The Scenic RailwayEdit profile
The Scenic Railway is a wooden double out-and-back scenic railway located at the site of the former Dreamland Amusement Park, Margate, UK. It was built at the park in 1919/1920 and opened in March 1920. The ride is now almost unique, as a brakeman is still required to travel with the train to control its speed, as there are no brakes on the track. It is the oldest roller coaster in the UK and one of only eight scenic railways in the world. It is also the only roller coaster to receive listed status; being Grade II* listed in 2002. It currently stands without operating due to a fire which destroyed approximately 25% of the ride in April 2008.
The ride consists of a wooden-tracked railway with steel rails supported by a wooden structure. The ride occupies a space approximately 580 ft long (180 m) and 120 ft wide (37 m). The track is in a trough, and as such is often incorrectly referred to as a side-friction coaster. The train actually makes no contact with the trough walls; their presence simply to provide some lateral protection from derailment as the running wheels are flanged like those of railway vehicles. The layout of the track consists of a double-loop with two cable lift-hill sections. The drops off both of the lift hills are double-drops.
The trains of the ride were destroyed in the fire; but consisted of three cars mounted on bogies. The bodies and much of the chassis of the cars were wooden; and 28 riders could travel on each train. The brakeman rode between the first and second cars on the bogie and operated the brakes by a large lever.
In 1919, John Henry Iles bought the European usage rights to the scenic railway from LaMarcus Adna Thompson, who had patented the scenic railway design in 1884. Iles was a co-owner of Dreamland and had the Scenic Railway constructed at Dreamland from local timber and had mechanical parts for the ride shipped over from the US. The ride drew on ideas from several other designers, but was constructed by local carpenters within the area specified by Iles.
Fire destroyed part of the ride in 1949 and the structure required major repairs. Replacement timber for the ride was bought from the dismantled pier at Lowestoft and the ride re-opened in 1950. Fire again destroyed parts of the ride in 1957.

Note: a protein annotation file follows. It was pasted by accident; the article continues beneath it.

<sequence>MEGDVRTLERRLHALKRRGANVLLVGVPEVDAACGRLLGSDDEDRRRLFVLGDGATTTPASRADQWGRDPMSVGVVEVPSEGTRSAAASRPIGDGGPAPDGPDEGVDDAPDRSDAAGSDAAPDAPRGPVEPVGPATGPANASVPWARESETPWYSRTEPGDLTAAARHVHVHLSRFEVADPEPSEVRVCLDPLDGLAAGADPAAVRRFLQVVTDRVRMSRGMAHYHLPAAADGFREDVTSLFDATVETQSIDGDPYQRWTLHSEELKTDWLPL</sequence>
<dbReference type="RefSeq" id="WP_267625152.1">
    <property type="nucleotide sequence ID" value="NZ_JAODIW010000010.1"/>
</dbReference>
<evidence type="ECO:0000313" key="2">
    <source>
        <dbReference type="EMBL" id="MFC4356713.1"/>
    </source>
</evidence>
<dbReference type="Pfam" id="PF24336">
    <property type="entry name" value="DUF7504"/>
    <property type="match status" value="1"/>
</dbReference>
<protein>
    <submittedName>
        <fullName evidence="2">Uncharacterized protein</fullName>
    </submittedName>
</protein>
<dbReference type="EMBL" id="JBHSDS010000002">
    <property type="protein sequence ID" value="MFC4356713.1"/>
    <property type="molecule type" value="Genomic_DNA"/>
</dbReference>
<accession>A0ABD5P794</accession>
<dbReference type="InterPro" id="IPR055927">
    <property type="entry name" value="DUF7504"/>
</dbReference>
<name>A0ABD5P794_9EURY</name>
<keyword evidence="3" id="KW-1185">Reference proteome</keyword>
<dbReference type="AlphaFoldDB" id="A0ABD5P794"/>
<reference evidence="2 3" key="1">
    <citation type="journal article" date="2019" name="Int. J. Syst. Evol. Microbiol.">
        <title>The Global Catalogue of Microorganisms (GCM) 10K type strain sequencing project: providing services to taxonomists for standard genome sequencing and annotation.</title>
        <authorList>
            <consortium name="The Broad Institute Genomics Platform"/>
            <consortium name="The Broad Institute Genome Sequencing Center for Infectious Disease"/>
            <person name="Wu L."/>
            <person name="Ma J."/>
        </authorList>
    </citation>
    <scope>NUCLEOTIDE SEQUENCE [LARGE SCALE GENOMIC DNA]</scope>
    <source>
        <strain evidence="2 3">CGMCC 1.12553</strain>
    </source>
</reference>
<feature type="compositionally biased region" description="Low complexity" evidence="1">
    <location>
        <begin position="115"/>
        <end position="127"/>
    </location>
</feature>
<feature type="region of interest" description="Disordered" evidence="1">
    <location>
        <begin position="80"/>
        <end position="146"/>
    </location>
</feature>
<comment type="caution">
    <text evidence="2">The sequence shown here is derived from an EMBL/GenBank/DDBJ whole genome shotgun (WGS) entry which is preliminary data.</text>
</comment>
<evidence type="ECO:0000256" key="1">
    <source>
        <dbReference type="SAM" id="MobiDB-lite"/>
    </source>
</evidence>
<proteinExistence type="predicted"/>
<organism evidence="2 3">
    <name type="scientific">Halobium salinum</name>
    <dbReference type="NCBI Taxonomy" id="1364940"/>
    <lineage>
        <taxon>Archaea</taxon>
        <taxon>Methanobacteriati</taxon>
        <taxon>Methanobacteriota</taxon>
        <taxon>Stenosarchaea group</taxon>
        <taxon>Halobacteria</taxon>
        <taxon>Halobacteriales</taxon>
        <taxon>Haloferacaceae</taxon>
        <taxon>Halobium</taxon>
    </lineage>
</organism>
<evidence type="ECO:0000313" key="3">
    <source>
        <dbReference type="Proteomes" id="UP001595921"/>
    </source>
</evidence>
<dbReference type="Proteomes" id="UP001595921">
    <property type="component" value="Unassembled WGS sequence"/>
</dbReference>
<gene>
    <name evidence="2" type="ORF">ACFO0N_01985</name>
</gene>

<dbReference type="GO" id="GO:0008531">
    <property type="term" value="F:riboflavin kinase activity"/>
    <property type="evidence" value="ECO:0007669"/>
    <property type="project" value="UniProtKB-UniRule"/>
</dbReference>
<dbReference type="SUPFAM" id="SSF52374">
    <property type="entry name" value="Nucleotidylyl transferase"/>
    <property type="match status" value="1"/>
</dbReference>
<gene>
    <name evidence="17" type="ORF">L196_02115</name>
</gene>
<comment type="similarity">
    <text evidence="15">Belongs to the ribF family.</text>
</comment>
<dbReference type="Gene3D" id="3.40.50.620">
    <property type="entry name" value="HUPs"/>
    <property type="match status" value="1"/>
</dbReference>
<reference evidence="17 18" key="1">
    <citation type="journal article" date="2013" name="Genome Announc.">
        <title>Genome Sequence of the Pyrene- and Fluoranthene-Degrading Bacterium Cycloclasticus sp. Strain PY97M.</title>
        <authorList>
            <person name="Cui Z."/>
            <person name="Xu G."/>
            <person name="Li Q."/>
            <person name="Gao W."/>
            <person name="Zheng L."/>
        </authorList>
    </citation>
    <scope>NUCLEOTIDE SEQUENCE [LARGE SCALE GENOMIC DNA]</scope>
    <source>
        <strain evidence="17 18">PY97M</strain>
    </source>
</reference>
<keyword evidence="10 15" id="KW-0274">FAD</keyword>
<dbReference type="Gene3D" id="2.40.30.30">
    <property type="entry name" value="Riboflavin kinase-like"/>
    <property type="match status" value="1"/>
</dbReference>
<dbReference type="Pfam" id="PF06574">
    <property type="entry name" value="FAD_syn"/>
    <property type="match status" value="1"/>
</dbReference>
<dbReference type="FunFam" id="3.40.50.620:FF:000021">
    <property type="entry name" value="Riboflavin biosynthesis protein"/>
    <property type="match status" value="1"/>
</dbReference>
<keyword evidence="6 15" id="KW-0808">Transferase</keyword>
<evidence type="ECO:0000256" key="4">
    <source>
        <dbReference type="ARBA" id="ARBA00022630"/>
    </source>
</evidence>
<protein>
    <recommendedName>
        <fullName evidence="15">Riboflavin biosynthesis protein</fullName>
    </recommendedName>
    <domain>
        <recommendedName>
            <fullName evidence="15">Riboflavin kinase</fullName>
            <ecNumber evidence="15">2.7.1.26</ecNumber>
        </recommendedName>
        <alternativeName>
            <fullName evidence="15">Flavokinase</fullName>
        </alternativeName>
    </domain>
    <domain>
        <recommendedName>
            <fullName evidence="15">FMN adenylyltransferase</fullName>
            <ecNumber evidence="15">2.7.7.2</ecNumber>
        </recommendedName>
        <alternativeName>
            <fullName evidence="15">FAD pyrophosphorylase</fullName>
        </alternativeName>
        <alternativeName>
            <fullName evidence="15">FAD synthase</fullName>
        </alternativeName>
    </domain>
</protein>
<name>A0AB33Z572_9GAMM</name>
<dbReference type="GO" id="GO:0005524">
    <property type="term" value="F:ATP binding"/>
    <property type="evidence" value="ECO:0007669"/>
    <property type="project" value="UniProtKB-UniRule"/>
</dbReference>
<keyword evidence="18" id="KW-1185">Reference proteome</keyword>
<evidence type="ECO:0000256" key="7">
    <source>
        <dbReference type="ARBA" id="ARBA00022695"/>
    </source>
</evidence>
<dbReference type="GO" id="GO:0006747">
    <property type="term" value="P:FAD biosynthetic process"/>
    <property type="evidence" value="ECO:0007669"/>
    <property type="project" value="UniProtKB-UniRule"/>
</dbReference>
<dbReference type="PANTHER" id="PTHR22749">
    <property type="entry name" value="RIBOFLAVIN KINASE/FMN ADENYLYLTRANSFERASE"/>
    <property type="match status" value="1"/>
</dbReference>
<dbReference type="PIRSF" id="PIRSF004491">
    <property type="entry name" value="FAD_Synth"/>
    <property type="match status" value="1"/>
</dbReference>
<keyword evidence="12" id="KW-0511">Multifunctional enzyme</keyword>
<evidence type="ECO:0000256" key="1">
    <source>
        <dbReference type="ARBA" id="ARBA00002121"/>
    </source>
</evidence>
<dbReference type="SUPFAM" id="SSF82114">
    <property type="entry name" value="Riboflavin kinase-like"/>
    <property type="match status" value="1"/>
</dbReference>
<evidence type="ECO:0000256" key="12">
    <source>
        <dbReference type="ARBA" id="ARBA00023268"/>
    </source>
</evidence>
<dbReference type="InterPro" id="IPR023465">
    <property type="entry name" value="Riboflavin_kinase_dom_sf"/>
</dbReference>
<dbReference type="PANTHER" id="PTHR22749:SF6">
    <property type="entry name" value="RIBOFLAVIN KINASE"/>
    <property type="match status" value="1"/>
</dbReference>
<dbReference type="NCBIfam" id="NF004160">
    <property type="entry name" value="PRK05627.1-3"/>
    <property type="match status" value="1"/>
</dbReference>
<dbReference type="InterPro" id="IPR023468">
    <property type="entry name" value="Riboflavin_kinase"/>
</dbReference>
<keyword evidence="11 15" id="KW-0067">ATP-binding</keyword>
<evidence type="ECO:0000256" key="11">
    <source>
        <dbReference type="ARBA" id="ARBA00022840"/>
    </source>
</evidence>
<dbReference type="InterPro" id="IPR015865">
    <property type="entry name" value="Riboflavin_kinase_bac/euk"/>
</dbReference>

Some of the Margate trains were sold to Battersea fun fair in the 1960s where they were used on the Scenic Railway there (called the 'Big Dipper' at that site). It was one of the ex-Margate trains that was involved in the Battersea Big Dipper disaster of 1972 when 5 children were killed and several injured. It was during the aftermath of this accident that most of the wooden roller coasters in Britain’s amusement parks were removed; as irrespective of the actual standards of safety on the rides public confidence had been dented.
The Scenic Railway was successfully granted Grade II listed status in 2002, making it the first roller coaster to ever be given any form of protection against demolition. It continued operating until 2005 after Dreamland closed to the public in 2003; and on 7 April 2008 it was the target of an arson attack.
The Scenic Railway forms the focus of the rejuvenation of Dreamland as an amusement park of historic rides as overseen by the Dreamland Trust. This will see the Scenic Railway repaired and restored and new trains built or acquired. On 16 November 2009, the Dreamland Trust was awarded a grant by the UK Department for Culture, Media and Sport to restore the Scenic Railway and to develop the former Dreamland site as necessary for rejuvenation.